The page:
Hello all! I’ve been wanting to play with the Tim Holtz Distress Oxide sprays for a while now. One of the first times I used it, I sprayed it through a stencil onto a piece of cardstock. I messed up and missed a spot and then just didn’t like the end result. So I just started spraying over the top of it using a lot of the Tim Holtz Spray Stains (more on the differences between the two sprays later). Since I only had a few moments to work before cooking dinner, I came back later at which point the card stock was dry. Imagine my surprise when the stenciled image was still showing! It seemed like the Distress Oxide Spray resisted the Distress Spray Stains! Cool (although I still didn’t like the stenciled image haha).
Distress Oxide Spray has pigment in it. Pigment ink is very useful for using on top of darker papers and for holding on to things like embossing powder etc. It is typically more opaque than dye base inks, which do not work well on darker colors, but dry quickly. The Distress Oxides Sprays and the original Distress Spray Stains are both engineered to react with water. Tim Holtz does a bunch of things with the sprays and water and his backgrounds are lovely. I tend to not use as much water, mainly because it is another step and I am usually trying to do things in 5 minutes or so ;). In my case it seems like the water in the Distress Spray Stain is resisted by the pigment in the Distress Oxide Spray, or maybe there are other ingredients that cause this to happen, I’m not sure but either way the result is very fun!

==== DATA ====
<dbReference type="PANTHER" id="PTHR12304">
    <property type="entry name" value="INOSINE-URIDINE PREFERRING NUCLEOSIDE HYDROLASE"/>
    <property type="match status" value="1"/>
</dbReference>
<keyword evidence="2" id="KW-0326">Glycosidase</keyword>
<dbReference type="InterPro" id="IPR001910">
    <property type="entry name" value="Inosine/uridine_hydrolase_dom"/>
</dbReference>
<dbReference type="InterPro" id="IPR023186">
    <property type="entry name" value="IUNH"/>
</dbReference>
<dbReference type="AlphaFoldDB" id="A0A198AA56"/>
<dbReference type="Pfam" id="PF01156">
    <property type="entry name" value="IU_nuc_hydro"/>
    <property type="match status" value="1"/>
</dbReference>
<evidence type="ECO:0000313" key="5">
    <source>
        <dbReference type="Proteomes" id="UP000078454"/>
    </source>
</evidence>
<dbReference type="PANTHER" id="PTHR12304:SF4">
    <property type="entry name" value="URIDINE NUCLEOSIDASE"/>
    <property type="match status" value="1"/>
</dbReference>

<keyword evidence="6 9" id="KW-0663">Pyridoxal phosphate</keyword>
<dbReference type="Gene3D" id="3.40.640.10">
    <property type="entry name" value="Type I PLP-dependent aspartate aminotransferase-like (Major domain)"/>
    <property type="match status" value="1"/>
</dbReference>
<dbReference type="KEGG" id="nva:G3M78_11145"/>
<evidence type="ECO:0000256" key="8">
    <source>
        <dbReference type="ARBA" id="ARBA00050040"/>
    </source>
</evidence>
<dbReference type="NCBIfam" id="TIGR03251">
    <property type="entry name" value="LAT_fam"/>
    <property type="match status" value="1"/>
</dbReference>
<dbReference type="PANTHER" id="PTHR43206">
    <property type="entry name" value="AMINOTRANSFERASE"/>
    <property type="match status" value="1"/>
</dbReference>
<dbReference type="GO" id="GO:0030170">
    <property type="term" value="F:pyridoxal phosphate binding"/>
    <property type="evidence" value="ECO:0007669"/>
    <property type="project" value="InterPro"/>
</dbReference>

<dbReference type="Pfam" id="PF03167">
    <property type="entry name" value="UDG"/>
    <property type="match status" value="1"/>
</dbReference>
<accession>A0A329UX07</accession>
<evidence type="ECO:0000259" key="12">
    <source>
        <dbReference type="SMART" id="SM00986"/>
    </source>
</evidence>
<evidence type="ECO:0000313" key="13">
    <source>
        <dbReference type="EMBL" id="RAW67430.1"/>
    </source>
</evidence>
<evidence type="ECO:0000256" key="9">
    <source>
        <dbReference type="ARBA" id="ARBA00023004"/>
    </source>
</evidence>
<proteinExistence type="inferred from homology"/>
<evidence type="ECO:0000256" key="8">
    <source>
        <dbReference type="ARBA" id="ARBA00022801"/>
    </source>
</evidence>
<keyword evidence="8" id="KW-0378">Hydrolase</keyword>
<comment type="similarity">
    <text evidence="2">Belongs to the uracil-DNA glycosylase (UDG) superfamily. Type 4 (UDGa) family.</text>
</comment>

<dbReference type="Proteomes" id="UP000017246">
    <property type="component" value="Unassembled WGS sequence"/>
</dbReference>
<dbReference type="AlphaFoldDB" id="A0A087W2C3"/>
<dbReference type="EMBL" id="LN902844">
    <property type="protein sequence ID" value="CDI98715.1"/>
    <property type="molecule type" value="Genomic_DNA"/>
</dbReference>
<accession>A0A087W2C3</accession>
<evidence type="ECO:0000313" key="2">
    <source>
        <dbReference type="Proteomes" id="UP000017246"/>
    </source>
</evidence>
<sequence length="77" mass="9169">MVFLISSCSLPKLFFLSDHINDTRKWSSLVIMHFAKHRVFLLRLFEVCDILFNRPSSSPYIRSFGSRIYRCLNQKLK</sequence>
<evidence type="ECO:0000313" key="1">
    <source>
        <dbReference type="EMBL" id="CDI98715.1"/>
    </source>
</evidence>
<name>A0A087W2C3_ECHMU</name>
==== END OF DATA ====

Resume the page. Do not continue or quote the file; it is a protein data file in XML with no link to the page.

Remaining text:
So in this video I spray through a stencil onto cardstock with the Distress Oxide Spray. My stencils are cut from Yupo paper which I discuss here. The ink does not dry very well on Yupo paper so I use a separate piece of cardstock to place on top of the other, catching the ink on the Yupo stencil effectively creating a reverse of the image. It’s a twofer! After I remove the stencil from the original piece of cardstock I am ready to move on to step number 2. Now I spray the original Tim Holtz Distress Spray Stains, over the top of the Distress Oxide sprayed image. I do the same thing on the other piece of cardstock with the reverse image. Immediately you can see the Distress Oxide image starting to reappear through the spray stain. I let the pieces dry while I go off to do something else.
Sometimes when I come back, if I want a little more or deeper color I will come back over with more of the Distress Spray Stains. If I were to use the Distress Oxide Spray that would cover up more of the stenciled image. When the card is dry, I am ready for further embellishments, sayings, stamping whatever I would like to do to finish it off. Not bad for a Take 5 (5 minutes of work or less)!
Here’s the video of my experiment…
Here are some examples of the Distress Oxide Resist through a stencil…